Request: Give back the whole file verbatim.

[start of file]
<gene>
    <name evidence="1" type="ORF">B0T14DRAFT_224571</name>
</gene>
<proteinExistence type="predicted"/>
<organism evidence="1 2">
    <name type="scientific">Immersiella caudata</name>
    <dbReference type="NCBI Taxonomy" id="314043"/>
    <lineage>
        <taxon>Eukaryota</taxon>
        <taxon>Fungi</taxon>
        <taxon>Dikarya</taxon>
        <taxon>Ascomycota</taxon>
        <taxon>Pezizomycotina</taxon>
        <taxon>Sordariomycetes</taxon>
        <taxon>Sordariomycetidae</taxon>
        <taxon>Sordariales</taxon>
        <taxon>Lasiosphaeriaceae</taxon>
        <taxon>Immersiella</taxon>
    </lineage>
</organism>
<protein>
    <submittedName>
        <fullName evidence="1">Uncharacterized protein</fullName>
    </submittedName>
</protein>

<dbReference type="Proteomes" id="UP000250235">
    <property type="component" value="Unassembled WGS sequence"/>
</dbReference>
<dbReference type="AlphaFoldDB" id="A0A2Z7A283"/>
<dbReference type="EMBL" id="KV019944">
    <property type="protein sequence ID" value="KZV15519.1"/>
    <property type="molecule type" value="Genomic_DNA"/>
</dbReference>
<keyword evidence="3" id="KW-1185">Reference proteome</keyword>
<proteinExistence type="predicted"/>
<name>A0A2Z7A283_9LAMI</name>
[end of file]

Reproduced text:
<gene>
    <name evidence="1" type="ORF">B0T14DRAFT_224571</name>
</gene>
<proteinExistence type="predicted"/>
<organism evidence="1 2">
    <name type="scientific">Immersiella caudata</name>
    <dbReference type="NCBI Taxonomy" id="314043"/>
    <lineage>
        <taxon>Eukaryota</taxon>
        <taxon>Fungi</taxon>
        <taxon>Dikarya</taxon>
        <taxon>Ascomycota</taxon>
        <taxon>Pezizomycotina</taxon>
        <taxon>Sordariomycetes</taxon>
        <taxon>Sordariomycetidae</taxon>
        <taxon>Sordariales</taxon>
        <taxon>Lasiosphaeriaceae</taxon>
        <taxon>Immersiella</taxon>
    </lineage>
</organism>
<protein>
    <submittedName>
        <fullName evidence="1">Uncharacterized protein</fullName>
    </submittedName>
</protein>

<dbReference type="Proteomes" id="UP000250235">
    <property type="component" value="Unassembled WGS sequence"/>
</dbReference>
<dbReference type="AlphaFoldDB" id="A0A2Z7A283"/>
<dbReference type="EMBL" id="KV019944">
    <property type="protein sequence ID" value="KZV15519.1"/>
    <property type="molecule type" value="Genomic_DNA"/>
</dbReference>
<keyword evidence="3" id="KW-1185">Reference proteome</keyword>
<proteinExistence type="predicted"/>
<name>A0A2Z7A283_9LAMI</name>